Entering the festival grounds on day two of The Governors Ball Music Festival, I was a bit lethargic after getting home well after two in the morning, but my spirits were high and ready for another long day of music.
The first bit of business I had, was to interview Moon Taxi and then talk with Angus & Julia Stone (hit the link to see interviews). Both interviews went as well as expected , being that it was before 1 PM and most bands are just rolling out of bed at that time. I had one more piece of business with the good folks of Sennheiser at the Silent Disco Tent, where they showed me their amazing array of high-end headphones and explained how their products were used in the Silent Disco tent and around the festival, in the form of microphones that recorded every note of the weekend. I left there with a brand new pair of Urbanite XL wireless headphones, which I have since fallen in love with and will have a full review of soon.
The rest of the day was a blur, but between myself and our fearless leader Jonathan, we covered a ton of bands including ASTR, Kate Tempest, White Lung, Moon Taxi, Angus And Julia Stone, Sharon Van Etten, Clean Bandit, Little Dragon, J. Roddy Walston & The Business, Future Islands, Bjork (no photo’s allowed), Conor Oberst, Flume and Ryan Adams.
J. Roddy Walston & The Business, who took over our Instagram account on Saturday, played a brilliant set of garage-blues rock and was one of the better sets of the weekend.
Future Islands may just have been the most energetic band of the weekend and had the Gotham Tent in a complete frenzy of movement and smoke. Lead singer, Samuel T. Herring, dominated the show with high-octane dance moves including the Russian Tea Dance, The Dougie, and even did a little twerking, which was really funny. I could have watched him all day but it was lunch time and had other bands to check out.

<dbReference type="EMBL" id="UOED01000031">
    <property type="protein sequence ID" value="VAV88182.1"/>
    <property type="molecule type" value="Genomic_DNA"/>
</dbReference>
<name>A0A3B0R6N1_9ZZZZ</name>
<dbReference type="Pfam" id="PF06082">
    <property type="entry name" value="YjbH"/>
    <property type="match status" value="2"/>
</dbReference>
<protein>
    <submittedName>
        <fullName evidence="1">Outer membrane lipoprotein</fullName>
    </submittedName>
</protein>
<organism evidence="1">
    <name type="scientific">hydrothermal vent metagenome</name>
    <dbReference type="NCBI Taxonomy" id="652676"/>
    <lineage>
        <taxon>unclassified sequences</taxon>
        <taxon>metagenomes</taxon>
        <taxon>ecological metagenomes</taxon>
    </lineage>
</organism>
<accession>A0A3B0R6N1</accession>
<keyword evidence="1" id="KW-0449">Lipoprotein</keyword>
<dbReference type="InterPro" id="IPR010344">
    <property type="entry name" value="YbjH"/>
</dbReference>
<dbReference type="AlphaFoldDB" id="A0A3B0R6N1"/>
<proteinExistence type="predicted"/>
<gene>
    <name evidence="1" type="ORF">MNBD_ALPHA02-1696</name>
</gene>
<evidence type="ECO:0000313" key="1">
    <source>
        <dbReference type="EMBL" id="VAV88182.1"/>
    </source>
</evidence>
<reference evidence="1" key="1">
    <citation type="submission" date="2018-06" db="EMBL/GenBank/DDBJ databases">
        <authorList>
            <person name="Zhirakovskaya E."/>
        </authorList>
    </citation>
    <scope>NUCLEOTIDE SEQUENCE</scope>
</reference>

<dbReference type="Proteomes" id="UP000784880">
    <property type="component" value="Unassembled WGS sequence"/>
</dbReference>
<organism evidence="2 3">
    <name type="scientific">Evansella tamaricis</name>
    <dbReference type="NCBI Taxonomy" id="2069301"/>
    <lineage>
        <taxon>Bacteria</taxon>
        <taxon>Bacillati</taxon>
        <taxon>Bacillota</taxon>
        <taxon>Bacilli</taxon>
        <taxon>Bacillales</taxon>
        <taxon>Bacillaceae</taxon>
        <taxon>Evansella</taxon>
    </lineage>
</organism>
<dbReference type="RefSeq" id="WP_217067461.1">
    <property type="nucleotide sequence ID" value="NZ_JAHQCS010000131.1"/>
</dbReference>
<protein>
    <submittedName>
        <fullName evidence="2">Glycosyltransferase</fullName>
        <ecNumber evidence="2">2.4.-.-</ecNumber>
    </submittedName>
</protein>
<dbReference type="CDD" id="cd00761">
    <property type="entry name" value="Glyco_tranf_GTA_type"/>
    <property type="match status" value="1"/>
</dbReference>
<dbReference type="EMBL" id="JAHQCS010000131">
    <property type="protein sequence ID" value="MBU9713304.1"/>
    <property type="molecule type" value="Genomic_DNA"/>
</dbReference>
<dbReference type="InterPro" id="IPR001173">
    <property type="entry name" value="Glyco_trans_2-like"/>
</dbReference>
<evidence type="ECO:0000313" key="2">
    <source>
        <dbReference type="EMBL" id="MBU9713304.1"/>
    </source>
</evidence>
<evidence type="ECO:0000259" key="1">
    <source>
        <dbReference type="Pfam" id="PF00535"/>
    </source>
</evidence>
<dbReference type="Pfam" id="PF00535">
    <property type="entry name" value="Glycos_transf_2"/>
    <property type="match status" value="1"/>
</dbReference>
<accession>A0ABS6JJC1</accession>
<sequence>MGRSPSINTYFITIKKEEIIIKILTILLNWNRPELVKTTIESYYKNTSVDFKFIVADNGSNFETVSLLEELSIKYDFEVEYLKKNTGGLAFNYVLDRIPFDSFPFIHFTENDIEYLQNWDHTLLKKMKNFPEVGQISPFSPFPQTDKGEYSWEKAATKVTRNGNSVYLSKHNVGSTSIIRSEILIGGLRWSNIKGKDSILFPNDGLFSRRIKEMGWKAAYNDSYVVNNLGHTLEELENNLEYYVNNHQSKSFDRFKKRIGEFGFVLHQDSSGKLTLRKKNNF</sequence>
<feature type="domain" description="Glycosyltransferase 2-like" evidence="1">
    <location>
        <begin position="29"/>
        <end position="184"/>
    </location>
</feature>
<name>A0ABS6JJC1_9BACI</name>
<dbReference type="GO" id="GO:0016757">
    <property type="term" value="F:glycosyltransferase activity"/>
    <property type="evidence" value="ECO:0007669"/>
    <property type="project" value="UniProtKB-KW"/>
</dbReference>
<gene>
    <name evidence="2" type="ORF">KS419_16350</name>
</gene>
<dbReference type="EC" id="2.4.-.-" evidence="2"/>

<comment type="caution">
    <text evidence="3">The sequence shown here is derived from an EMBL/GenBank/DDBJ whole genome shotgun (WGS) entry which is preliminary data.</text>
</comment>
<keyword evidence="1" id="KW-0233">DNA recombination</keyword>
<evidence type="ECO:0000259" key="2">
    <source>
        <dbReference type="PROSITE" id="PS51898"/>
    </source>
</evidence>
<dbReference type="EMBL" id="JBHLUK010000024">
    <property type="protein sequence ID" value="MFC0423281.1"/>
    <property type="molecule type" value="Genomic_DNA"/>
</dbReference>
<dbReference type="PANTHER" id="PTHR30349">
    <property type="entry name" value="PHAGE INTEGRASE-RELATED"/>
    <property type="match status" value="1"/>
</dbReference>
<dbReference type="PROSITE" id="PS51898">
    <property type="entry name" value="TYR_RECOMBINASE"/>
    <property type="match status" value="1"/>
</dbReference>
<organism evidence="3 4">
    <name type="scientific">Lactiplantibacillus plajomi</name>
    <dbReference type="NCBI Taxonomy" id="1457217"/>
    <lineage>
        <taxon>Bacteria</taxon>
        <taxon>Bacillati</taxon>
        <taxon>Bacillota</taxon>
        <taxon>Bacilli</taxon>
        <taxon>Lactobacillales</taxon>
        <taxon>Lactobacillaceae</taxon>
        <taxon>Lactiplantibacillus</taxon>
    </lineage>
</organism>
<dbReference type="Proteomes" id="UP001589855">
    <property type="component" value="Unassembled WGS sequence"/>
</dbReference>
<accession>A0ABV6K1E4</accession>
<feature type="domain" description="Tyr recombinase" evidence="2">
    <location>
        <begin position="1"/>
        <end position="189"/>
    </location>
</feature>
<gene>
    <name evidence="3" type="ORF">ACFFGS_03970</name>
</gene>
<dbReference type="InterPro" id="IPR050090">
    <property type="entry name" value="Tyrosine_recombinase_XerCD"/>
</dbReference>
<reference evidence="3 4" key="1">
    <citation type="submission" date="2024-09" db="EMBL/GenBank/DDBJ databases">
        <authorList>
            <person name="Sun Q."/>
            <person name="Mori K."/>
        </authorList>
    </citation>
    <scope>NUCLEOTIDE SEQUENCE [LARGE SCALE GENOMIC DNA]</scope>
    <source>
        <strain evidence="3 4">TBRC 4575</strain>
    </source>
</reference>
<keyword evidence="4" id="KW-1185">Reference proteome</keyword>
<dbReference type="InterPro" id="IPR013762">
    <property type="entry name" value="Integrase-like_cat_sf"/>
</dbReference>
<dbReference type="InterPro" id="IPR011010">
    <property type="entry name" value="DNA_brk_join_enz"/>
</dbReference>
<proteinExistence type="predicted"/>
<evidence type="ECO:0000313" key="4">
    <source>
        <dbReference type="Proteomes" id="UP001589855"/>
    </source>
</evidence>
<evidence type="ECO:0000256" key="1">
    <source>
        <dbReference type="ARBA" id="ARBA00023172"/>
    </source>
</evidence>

Conor Oberst was up next, and as always, he was amazing and is still one of our generations best storytellers and performers.
Flume really had the kids freaking the fuck out and dancing, with a non-stop dance party at the Big Apple Stage.
Ryan Adams finished the night for us, below is Lesley Keller’s recap of his set.
While most of the Gov Ball crowd headed for the main stage Saturday night to catch Deadmau5’ set, I traveled to the other send to the smaller Honda Stage to catch Ryan Adams. I was introduced to Ryan in name only when the news broke of his epic meltdown at a concertgoer who refused to stop using their flash on their mobile phone, which exacerbated Ryan’s Meniere’s disease. Sadly, I hadn’t taken the time I should have to delve into his music, so this was the perfect time for me to get well acquainted.
Propping myself against a side rail to ease the ache in my feet, Ryan’s infamous set design of vintage pinball games, towering stacks of amp cabinets, and a lone Dr. Pepper machine took shape behind where he and his band would stand in minutes to come. The crowd behind me barely reached the soundboard and the thumping music from the main stage was clearly audible, but Ryan and his band took it in stride, joking about us living in a “Terminator nightmare… not the T-1000, the T-800… because that’s old school.” He continued to take shots at the DJ, calling his set “robot music.” I laughed so much at his comments as I admittedly am not a fan of EDM at all. After all of the pissy rain, the muddy shoes, and the drunken revelers of the morning, this evening set was such a chill, relaxed breath of fresh air that I desperately needed. Even the backdrop that sparked to life and mimicked thousands of twinkling stars was so calming and tasteful.
Adams’ insisted there was no ill feelings toward Deadmau5, and went on to play a virtually flawless, heartfelt set. I would also be remiss if I didn’t mention the guitars… wow. Some of the most incredible tone I’ve heard on a guitar since I saw John Mayer way back in the day. The guys standing next to me kept blurting out “OH MY GOD… dude… he’s so amazing” after every song ended. I commented to another guy standing next to me how I hadn’t had the chance to see him before now, and he said this was the best set he’d seen that day. I enthusiastically nodded my head and agreed. His music may have gotten a bit overshadowed by the booming bass, but Deadmau5 was no match for the rows of fans that came to hear honest songwriting, actual instruments and some fantastic rock n roll.